There are old examples to be found in the law books. In 1981, in Louisiana v. Haynie, the state supreme court granted some measure of relief—a new hearing, at least-- to a black man who was charged with raping a white woman. Here is what the police told Andre Haynie during his long-ago interrogation:
Okay, he told me, he say, he say, listen, he say, you know, I know what you are charged with, and he say, I have certain circumstantial evidence showing that you didn’t rape Mrs. Snyder, he say, I know this for a fact, he say, but you have no other alternative but to give a statement because you are charged with raping a white woman, and you know a judge and jury won’t believe you here in Grant Parish, and then you know, he told me to give a statement and he said that he would talk to the judge. Said he would talk to the judge.
And there are many examples involving defense attorneys. But judges seem to be far more forgiving of defense attorneys who essentially counsel clients of color to take a guilty plea because they won’t stand a chance in a “white” justice system.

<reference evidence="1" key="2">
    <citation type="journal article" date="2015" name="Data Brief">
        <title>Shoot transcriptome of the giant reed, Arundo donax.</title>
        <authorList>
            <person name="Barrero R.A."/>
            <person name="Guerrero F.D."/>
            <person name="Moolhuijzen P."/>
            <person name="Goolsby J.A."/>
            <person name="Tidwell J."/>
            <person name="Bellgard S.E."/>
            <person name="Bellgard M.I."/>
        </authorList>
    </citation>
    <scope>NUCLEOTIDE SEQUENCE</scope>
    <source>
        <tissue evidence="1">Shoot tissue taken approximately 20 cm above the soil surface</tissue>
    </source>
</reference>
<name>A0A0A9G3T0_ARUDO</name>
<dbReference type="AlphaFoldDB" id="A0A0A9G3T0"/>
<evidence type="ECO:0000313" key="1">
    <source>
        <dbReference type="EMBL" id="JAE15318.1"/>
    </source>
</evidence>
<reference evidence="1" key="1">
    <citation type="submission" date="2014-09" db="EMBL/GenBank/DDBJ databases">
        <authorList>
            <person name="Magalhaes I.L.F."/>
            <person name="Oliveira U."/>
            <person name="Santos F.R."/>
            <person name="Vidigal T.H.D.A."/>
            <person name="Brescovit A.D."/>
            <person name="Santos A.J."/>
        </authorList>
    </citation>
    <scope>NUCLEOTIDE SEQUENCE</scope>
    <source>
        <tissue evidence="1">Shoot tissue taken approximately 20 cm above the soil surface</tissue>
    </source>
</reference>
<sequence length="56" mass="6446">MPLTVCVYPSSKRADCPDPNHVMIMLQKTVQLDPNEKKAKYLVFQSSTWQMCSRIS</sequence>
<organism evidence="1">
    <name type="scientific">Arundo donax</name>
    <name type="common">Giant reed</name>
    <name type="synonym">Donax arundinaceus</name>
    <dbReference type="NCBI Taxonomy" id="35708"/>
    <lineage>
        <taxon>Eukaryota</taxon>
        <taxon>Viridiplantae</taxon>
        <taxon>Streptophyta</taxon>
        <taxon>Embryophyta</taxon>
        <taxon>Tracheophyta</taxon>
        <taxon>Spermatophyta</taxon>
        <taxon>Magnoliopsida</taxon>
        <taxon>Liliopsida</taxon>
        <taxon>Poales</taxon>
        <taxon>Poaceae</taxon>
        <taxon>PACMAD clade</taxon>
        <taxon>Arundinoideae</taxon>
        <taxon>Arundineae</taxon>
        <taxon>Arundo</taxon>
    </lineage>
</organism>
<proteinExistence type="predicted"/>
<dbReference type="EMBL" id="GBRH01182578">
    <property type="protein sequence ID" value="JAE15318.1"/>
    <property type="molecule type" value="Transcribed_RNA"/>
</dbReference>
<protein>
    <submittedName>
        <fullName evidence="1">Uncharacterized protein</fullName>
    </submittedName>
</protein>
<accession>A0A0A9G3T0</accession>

In a federal case in Kansas earlier this year, United States v. McDonald, a trial judge rejected a claim by a black defendant that he suffered “ineffective assistance of counsel” because his attorney told him he “didn’t have a chance” before a white jury. In 2011, in Idaho v. White, a black man named Robert Wayne White tried to take back his guilty plea in the case of a sexual assault upon a white woman, claiming that his lawyer had inappropriately advised him that he "would not be able to win a jury trial” in a predominately white county in an overwhelmingly white state. The argument got nowhere with the state’s judges. The defense’s lawyers counsel, the Idaho judges found, was strategically sound based upon his practical experience.
And in Edmonds v. Commonwealth, a 2006 Kentucky case, a black defendant named Todd Edward Edmonds also tried, unsuccessfully, to retract his guilty plea in a rape case. His lawyer was pressed to testify about his tactics. The lawyer told the court:
And at great peril, I do tell clients...I try a lot of cases and it has been my experience based on...the demographics of the racial population of this jurisdiction...the vast majority of my cases with black defendants have been with an all white jury...I projected that white female jurors will be uncomfortable talking about rape and anal intercourse...And those are the remarks I made, and if they are false or misleading, I take full responsibility for it.